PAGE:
You have another similar post where we gave you some advice already.
It’s actually really hard to “chance” people for graduate school, especially in the humanities. A lot of it comes down to a person’s fit with a specific department, and it also has a lot to do with who else is applying that year (and so who might be in your exact speciality), who the department already has in your speciality, and also the current state of the university (some universities accidentally take in too big of a cohort one year and so have to cut back the following year; some lose funding for various reasons and so have to cut back as well).
Generally speaking, though, high grades are expected, a good GRE is expected (although some programs are more lenient of this - as I mentioned before, I barely passed yet I got into 3/4 schools I applied to that required it and they’re all “good” programs), research experience (so, in your case, I’m thinking long research projects in undergrad or maybe even work done with a prof), conference presentations (this is supposed to look REALLY good, especially when you apply as a BA applicant), strong letters of rec from profs in your field (preferably ones that have a good reputation; one of the directors of my prospective programs came out and said they were really excited to see my letter from prof x because they admired their work), and, of course, a strong writing sample and strong personal statement.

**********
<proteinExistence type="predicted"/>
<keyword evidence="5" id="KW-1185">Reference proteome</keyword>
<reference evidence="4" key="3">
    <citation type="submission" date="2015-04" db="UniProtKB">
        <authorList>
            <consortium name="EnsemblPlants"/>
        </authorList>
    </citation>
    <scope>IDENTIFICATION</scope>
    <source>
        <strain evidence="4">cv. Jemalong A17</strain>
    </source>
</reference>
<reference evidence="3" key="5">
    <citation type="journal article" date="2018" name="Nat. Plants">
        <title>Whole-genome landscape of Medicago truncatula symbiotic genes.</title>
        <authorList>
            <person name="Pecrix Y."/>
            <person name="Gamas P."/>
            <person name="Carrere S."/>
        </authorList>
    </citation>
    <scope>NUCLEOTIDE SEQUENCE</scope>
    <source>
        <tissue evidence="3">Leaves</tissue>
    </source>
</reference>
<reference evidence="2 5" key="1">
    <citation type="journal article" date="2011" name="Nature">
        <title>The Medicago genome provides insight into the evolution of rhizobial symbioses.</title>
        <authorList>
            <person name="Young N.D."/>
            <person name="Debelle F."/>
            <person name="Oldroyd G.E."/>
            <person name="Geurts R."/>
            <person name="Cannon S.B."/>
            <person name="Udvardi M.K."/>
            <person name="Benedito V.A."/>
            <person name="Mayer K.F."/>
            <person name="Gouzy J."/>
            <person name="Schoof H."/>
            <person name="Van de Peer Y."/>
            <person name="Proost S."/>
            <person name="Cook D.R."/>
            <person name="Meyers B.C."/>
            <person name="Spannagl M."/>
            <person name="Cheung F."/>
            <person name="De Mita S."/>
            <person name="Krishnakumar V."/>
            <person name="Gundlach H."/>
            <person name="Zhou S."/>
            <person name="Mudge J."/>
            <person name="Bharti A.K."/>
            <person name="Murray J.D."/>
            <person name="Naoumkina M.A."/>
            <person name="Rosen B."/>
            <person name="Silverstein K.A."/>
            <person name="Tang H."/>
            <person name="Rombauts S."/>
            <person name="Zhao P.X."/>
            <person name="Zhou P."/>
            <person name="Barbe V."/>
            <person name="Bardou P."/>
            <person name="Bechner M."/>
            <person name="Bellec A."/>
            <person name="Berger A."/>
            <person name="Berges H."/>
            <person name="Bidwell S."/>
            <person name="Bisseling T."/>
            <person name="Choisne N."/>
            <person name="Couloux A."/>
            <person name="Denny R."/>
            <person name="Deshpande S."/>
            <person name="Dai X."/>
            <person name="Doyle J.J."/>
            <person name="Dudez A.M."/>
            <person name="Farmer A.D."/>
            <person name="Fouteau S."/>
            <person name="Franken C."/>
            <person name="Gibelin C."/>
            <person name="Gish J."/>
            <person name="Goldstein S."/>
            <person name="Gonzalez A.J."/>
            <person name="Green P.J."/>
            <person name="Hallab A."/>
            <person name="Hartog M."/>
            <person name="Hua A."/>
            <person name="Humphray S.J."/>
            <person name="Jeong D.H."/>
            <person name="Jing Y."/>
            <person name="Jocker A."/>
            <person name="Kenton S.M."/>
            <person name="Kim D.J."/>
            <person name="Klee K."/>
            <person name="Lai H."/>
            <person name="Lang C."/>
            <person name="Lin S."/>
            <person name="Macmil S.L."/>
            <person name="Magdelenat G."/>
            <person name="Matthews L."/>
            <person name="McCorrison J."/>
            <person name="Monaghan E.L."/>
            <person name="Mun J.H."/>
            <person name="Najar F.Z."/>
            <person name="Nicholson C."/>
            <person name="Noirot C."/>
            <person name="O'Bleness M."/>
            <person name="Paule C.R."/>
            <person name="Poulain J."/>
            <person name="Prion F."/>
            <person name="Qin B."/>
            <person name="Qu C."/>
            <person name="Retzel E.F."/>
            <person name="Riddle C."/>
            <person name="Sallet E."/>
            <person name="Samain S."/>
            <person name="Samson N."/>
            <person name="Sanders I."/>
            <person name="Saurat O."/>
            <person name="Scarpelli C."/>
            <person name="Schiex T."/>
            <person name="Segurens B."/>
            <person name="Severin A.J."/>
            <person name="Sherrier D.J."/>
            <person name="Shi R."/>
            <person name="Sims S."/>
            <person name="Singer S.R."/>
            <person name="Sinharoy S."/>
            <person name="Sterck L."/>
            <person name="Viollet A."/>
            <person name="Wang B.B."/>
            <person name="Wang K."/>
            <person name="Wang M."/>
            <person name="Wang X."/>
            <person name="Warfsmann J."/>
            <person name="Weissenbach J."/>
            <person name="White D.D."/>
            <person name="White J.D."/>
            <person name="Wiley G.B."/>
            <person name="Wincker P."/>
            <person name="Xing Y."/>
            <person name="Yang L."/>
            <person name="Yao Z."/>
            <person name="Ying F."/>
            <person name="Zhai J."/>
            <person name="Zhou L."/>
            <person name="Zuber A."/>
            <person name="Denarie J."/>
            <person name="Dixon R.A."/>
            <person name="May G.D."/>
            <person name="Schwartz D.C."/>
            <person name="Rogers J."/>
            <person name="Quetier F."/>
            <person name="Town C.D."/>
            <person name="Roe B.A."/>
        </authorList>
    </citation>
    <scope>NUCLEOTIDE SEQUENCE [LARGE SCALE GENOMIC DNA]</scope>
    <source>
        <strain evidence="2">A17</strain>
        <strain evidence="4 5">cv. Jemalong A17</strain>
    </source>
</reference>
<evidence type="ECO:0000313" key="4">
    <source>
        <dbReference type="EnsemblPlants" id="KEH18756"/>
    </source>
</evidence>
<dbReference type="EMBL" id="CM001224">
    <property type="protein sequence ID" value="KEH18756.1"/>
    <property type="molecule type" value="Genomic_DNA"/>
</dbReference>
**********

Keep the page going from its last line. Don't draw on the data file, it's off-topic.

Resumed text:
I’ve heard numerous different advice for personal statements, but the one that I took and applied for my humanities program was to somehow demonstrate knowledge of my field THROUGH my personal statement; i.e, I was writing about my experiences, but I was doing it in a rhetorical way and was situating it within some of the issues and theories of my field. Ymmv on this, and it’s best to hear directly from history people.
The best people to ask in general are actually your professors who know you and your field best. I’m assuming you’re applying for the fall of 2017 since 2016 applicants are already getting notified, so hopefully this means you’ll have enough time to gather your letters of rec, take/retake the GRE, and rock the personal statement.
Good luck, and some friendly advice: don’t let this eat you up. Getting into any solid grad school program is amazing due to the heightened competition all around, and it’s really important to go with fit and with where you personally can flourish. That might be Columbia, or it might be some state’s flagship. There are tons of good programs out there and even the “best” of grad schools have applicants turn their offers down all the time because it’s really a matter of fit.